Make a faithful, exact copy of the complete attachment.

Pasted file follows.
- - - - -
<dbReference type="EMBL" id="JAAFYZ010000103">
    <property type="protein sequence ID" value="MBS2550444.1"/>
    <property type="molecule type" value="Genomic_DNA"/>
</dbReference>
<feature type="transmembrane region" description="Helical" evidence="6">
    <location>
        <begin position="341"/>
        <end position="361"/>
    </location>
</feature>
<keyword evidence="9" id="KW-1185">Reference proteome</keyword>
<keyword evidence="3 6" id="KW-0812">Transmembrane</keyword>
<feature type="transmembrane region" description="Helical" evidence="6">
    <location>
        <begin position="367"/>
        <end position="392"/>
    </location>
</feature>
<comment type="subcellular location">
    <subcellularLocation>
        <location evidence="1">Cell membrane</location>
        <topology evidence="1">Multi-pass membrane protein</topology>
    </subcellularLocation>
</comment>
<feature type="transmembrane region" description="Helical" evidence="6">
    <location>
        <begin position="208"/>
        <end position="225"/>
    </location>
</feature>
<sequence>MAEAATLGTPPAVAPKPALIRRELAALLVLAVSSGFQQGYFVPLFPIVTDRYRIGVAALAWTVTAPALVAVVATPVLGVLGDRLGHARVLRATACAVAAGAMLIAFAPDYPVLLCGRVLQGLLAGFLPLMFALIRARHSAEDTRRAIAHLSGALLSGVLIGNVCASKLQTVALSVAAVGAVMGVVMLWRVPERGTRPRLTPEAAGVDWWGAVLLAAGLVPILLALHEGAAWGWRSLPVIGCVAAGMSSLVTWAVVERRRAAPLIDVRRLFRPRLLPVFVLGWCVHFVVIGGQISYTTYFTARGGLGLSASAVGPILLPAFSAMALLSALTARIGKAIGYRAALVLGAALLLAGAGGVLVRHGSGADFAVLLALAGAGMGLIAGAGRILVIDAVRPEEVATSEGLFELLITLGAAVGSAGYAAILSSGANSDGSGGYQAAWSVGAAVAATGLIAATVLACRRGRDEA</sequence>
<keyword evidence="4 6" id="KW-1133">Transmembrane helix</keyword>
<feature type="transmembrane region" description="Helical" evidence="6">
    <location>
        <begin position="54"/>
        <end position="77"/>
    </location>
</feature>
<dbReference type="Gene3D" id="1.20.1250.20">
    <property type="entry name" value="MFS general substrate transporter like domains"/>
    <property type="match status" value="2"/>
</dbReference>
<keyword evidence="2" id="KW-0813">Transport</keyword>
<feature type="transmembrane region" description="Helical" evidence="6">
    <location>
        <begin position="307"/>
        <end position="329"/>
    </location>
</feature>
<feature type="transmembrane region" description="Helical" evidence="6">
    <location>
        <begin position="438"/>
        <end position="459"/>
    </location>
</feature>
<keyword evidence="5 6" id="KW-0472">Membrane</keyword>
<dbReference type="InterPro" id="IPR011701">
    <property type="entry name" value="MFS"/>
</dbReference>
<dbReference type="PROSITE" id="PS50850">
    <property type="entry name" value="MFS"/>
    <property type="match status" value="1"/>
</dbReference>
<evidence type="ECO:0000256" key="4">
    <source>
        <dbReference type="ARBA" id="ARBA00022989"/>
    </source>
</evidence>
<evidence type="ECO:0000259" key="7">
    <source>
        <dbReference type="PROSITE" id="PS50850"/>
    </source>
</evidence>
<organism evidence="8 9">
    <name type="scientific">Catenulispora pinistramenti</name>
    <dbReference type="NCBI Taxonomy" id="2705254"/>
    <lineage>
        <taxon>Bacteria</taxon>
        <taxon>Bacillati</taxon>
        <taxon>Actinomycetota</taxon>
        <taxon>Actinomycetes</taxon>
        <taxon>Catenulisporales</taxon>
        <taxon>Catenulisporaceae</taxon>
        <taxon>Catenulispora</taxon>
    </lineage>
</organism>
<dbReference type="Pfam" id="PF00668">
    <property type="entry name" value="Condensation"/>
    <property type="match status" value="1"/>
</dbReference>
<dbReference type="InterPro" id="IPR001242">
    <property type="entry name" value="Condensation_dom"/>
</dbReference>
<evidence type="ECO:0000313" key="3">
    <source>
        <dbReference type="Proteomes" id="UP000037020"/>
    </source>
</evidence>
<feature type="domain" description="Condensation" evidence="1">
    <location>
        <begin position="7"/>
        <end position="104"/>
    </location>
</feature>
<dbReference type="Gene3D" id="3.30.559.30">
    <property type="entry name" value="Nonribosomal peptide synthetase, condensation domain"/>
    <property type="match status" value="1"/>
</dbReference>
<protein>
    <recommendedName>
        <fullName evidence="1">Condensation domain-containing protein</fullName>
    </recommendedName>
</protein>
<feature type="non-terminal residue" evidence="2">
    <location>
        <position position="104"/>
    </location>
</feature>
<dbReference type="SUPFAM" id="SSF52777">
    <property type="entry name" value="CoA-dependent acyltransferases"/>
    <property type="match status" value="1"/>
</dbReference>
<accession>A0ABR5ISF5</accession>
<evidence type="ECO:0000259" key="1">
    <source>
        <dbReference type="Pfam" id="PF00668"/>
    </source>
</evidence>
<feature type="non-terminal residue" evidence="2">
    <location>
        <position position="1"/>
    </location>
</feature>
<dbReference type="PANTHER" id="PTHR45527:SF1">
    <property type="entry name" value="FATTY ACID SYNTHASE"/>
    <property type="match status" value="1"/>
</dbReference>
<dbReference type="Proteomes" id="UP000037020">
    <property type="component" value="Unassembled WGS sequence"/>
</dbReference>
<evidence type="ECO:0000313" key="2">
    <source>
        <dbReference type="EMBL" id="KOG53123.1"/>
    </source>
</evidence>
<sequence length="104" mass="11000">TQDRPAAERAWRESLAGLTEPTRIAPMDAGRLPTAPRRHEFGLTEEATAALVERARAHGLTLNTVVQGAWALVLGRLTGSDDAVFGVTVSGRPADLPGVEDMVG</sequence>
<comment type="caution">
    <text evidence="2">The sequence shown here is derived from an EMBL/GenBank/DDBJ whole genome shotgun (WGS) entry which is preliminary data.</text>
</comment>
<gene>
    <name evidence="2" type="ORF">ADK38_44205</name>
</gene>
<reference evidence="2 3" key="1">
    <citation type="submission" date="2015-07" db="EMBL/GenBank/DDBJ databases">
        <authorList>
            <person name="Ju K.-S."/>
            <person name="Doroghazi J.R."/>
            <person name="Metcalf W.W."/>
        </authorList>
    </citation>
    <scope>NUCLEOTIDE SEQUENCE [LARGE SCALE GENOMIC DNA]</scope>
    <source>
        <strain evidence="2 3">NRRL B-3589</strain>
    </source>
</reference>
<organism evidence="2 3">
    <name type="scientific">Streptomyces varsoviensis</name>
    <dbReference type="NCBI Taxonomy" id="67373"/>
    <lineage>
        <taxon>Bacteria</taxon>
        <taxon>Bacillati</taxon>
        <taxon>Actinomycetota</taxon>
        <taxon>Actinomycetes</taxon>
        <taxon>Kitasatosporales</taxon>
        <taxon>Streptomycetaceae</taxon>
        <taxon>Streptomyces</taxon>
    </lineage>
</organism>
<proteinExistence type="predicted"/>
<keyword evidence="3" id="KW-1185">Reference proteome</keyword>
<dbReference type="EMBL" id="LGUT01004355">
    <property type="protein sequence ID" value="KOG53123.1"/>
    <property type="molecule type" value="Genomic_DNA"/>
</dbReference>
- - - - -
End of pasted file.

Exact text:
<dbReference type="EMBL" id="JAAFYZ010000103">
    <property type="protein sequence ID" value="MBS2550444.1"/>
    <property type="molecule type" value="Genomic_DNA"/>
</dbReference>
<feature type="transmembrane region" description="Helical" evidence="6">
    <location>
        <begin position="341"/>
        <end position="361"/>
    </location>
</feature>
<keyword evidence="9" id="KW-1185">Reference proteome</keyword>
<keyword evidence="3 6" id="KW-0812">Transmembrane</keyword>
<feature type="transmembrane region" description="Helical" evidence="6">
    <location>
        <begin position="367"/>
        <end position="392"/>
    </location>
</feature>
<comment type="subcellular location">
    <subcellularLocation>
        <location evidence="1">Cell membrane</location>
        <topology evidence="1">Multi-pass membrane protein</topology>
    </subcellularLocation>
</comment>
<feature type="transmembrane region" description="Helical" evidence="6">
    <location>
        <begin position="208"/>
        <end position="225"/>
    </location>
</feature>
<sequence>MAEAATLGTPPAVAPKPALIRRELAALLVLAVSSGFQQGYFVPLFPIVTDRYRIGVAALAWTVTAPALVAVVATPVLGVLGDRLGHARVLRATACAVAAGAMLIAFAPDYPVLLCGRVLQGLLAGFLPLMFALIRARHSAEDTRRAIAHLSGALLSGVLIGNVCASKLQTVALSVAAVGAVMGVVMLWRVPERGTRPRLTPEAAGVDWWGAVLLAAGLVPILLALHEGAAWGWRSLPVIGCVAAGMSSLVTWAVVERRRAAPLIDVRRLFRPRLLPVFVLGWCVHFVVIGGQISYTTYFTARGGLGLSASAVGPILLPAFSAMALLSALTARIGKAIGYRAALVLGAALLLAGAGGVLVRHGSGADFAVLLALAGAGMGLIAGAGRILVIDAVRPEEVATSEGLFELLITLGAAVGSAGYAAILSSGANSDGSGGYQAAWSVGAAVAATGLIAATVLACRRGRDEA</sequence>
<keyword evidence="4 6" id="KW-1133">Transmembrane helix</keyword>
<feature type="transmembrane region" description="Helical" evidence="6">
    <location>
        <begin position="54"/>
        <end position="77"/>
    </location>
</feature>
<dbReference type="Gene3D" id="1.20.1250.20">
    <property type="entry name" value="MFS general substrate transporter like domains"/>
    <property type="match status" value="2"/>
</dbReference>
<keyword evidence="2" id="KW-0813">Transport</keyword>
<feature type="transmembrane region" description="Helical" evidence="6">
    <location>
        <begin position="307"/>
        <end position="329"/>
    </location>
</feature>
<feature type="transmembrane region" description="Helical" evidence="6">
    <location>
        <begin position="438"/>
        <end position="459"/>
    </location>
</feature>
<keyword evidence="5 6" id="KW-0472">Membrane</keyword>
<dbReference type="InterPro" id="IPR011701">
    <property type="entry name" value="MFS"/>
</dbReference>
<dbReference type="PROSITE" id="PS50850">
    <property type="entry name" value="MFS"/>
    <property type="match status" value="1"/>
</dbReference>
<evidence type="ECO:0000256" key="4">
    <source>
        <dbReference type="ARBA" id="ARBA00022989"/>
    </source>
</evidence>
<evidence type="ECO:0000259" key="7">
    <source>
        <dbReference type="PROSITE" id="PS50850"/>
    </source>
</evidence>
<organism evidence="8 9">
    <name type="scientific">Catenulispora pinistramenti</name>
    <dbReference type="NCBI Taxonomy" id="2705254"/>
    <lineage>
        <taxon>Bacteria</taxon>
        <taxon>Bacillati</taxon>
        <taxon>Actinomycetota</taxon>
        <taxon>Actinomycetes</taxon>
        <taxon>Catenulisporales</taxon>
        <taxon>Catenulisporaceae</taxon>
        <taxon>Catenulispora</taxon>
    </lineage>
</organism>
<dbReference type="Pfam" id="PF00668">
    <property type="entry name" value="Condensation"/>
    <property type="match status" value="1"/>
</dbReference>
<dbReference type="InterPro" id="IPR001242">
    <property type="entry name" value="Condensation_dom"/>
</dbReference>
<evidence type="ECO:0000313" key="3">
    <source>
        <dbReference type="Proteomes" id="UP000037020"/>
    </source>
</evidence>
<feature type="domain" description="Condensation" evidence="1">
    <location>
        <begin position="7"/>
        <end position="104"/>
    </location>
</feature>
<dbReference type="Gene3D" id="3.30.559.30">
    <property type="entry name" value="Nonribosomal peptide synthetase, condensation domain"/>
    <property type="match status" value="1"/>
</dbReference>
<protein>
    <recommendedName>
        <fullName evidence="1">Condensation domain-containing protein</fullName>
    </recommendedName>
</protein>
<feature type="non-terminal residue" evidence="2">
    <location>
        <position position="104"/>
    </location>
</feature>
<dbReference type="SUPFAM" id="SSF52777">
    <property type="entry name" value="CoA-dependent acyltransferases"/>
    <property type="match status" value="1"/>
</dbReference>
<accession>A0ABR5ISF5</accession>
<evidence type="ECO:0000259" key="1">
    <source>
        <dbReference type="Pfam" id="PF00668"/>
    </source>
</evidence>
<feature type="non-terminal residue" evidence="2">
    <location>
        <position position="1"/>
    </location>
</feature>
<dbReference type="PANTHER" id="PTHR45527:SF1">
    <property type="entry name" value="FATTY ACID SYNTHASE"/>
    <property type="match status" value="1"/>
</dbReference>
<dbReference type="Proteomes" id="UP000037020">
    <property type="component" value="Unassembled WGS sequence"/>
</dbReference>
<evidence type="ECO:0000313" key="2">
    <source>
        <dbReference type="EMBL" id="KOG53123.1"/>
    </source>
</evidence>
<sequence length="104" mass="11000">TQDRPAAERAWRESLAGLTEPTRIAPMDAGRLPTAPRRHEFGLTEEATAALVERARAHGLTLNTVVQGAWALVLGRLTGSDDAVFGVTVSGRPADLPGVEDMVG</sequence>
<comment type="caution">
    <text evidence="2">The sequence shown here is derived from an EMBL/GenBank/DDBJ whole genome shotgun (WGS) entry which is preliminary data.</text>
</comment>
<gene>
    <name evidence="2" type="ORF">ADK38_44205</name>
</gene>
<reference evidence="2 3" key="1">
    <citation type="submission" date="2015-07" db="EMBL/GenBank/DDBJ databases">
        <authorList>
            <person name="Ju K.-S."/>
            <person name="Doroghazi J.R."/>
            <person name="Metcalf W.W."/>
        </authorList>
    </citation>
    <scope>NUCLEOTIDE SEQUENCE [LARGE SCALE GENOMIC DNA]</scope>
    <source>
        <strain evidence="2 3">NRRL B-3589</strain>
    </source>
</reference>
<organism evidence="2 3">
    <name type="scientific">Streptomyces varsoviensis</name>
    <dbReference type="NCBI Taxonomy" id="67373"/>
    <lineage>
        <taxon>Bacteria</taxon>
        <taxon>Bacillati</taxon>
        <taxon>Actinomycetota</taxon>
        <taxon>Actinomycetes</taxon>
        <taxon>Kitasatosporales</taxon>
        <taxon>Streptomycetaceae</taxon>
        <taxon>Streptomyces</taxon>
    </lineage>
</organism>
<proteinExistence type="predicted"/>
<keyword evidence="3" id="KW-1185">Reference proteome</keyword>
<dbReference type="EMBL" id="LGUT01004355">
    <property type="protein sequence ID" value="KOG53123.1"/>
    <property type="molecule type" value="Genomic_DNA"/>
</dbReference>